Reducing graphic conflict in scale reduced maps using a genetic algorithm

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    Effective map generalisation involves careful examination of the interactions between all mapsymbols. These interactions may give rise to obvious graphic conflicts of proximity andoverlap. They may also determine whether important messages, regarding the structure andform of the mapped features, are effectively communicated (for example, in the alignment ofbuildings, parallelism between neighbouring rivers and roads, and the clustering of woods andlakes). Graphic conflict can be addressed by a combination of possible actions such aselimination, displacement, amalgamation and boundary simplification, combined withappropriate techniques for evaluating the quality of the result. However, the application of anindividual operator may have an effect on a map symbol that was not previously in conflict,resulting in propagation of conflict within the map space. A partial solution to this problem isfor objects to be moved after scaling so that they remain distinct, visual entities. The researchpresented here, which is related to previous work [1] [2], describes a procedure that makes useof the displacement of multiple map objects in order to resolve graphic conflict.The solution presented here is a combinatorial problem the size of which depends upon thenumber of objects represented and the position of each object within an (x, y) co-ordinate space.Given that it is undesirable to displace an object too far from its original position, it is necessaryto constrain its movement to within a short distance, which reduces the co-ordinate spaceconsidered for each object. Here, each of n discrete polygonal objects is assigned a continuousspace of v co-ordinates (x, y pairs) into which they can possibly move. This results in vnpossible distinct map configurations; the assumption being that some of these configurationswill contain less conflict than the original. Finding an acceptable configuration by means of anexhaustive search is, however, not practical for realistic values of n and v giving rise to the needfor a heuristic search approach. The next section provides an introduction to the heuristicprocedure, the Genetic Algorithm, selected by the authors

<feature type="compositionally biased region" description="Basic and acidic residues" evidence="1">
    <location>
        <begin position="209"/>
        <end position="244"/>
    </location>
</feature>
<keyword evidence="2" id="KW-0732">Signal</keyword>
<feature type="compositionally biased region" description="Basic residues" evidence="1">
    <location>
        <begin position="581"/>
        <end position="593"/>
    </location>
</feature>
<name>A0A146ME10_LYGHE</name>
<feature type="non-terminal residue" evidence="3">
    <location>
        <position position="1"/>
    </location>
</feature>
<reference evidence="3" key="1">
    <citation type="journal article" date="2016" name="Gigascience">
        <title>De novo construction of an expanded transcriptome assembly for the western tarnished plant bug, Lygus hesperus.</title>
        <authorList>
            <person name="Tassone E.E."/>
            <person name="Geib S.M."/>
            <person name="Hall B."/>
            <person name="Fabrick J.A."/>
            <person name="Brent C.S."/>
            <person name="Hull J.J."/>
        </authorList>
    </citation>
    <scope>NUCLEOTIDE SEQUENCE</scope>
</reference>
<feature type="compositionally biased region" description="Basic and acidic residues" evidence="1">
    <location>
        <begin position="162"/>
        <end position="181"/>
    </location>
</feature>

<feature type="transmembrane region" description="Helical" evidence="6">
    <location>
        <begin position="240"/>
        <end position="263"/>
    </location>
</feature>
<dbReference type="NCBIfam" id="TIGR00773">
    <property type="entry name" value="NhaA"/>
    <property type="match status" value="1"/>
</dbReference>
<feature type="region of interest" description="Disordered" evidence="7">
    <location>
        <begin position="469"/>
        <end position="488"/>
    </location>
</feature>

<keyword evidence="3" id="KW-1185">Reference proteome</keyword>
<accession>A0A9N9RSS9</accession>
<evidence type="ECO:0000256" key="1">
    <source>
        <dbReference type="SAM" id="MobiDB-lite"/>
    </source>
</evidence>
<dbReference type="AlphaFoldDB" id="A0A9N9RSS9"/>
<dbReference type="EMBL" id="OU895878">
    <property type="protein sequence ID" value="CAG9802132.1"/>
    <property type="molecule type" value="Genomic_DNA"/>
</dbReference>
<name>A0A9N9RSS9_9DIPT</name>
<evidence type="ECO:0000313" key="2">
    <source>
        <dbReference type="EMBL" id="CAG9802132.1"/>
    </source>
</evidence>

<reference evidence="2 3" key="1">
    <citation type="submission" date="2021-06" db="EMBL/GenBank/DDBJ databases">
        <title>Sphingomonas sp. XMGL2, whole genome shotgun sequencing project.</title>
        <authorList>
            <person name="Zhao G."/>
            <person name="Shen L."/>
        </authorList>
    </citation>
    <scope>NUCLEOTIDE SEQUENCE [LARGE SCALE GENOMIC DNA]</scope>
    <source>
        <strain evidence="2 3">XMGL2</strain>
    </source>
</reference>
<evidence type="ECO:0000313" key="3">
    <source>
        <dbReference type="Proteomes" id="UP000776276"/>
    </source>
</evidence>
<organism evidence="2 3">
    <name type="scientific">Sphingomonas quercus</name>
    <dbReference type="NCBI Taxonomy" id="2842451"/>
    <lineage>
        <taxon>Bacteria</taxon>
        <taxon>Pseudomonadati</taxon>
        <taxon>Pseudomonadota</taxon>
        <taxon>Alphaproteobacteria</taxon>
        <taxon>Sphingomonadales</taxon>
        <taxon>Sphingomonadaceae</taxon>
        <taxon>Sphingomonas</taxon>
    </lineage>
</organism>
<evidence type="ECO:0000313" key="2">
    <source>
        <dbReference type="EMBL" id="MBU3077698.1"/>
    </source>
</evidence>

Original languageEnglish
    Number of pages11
    Publication statusPublished - 2003


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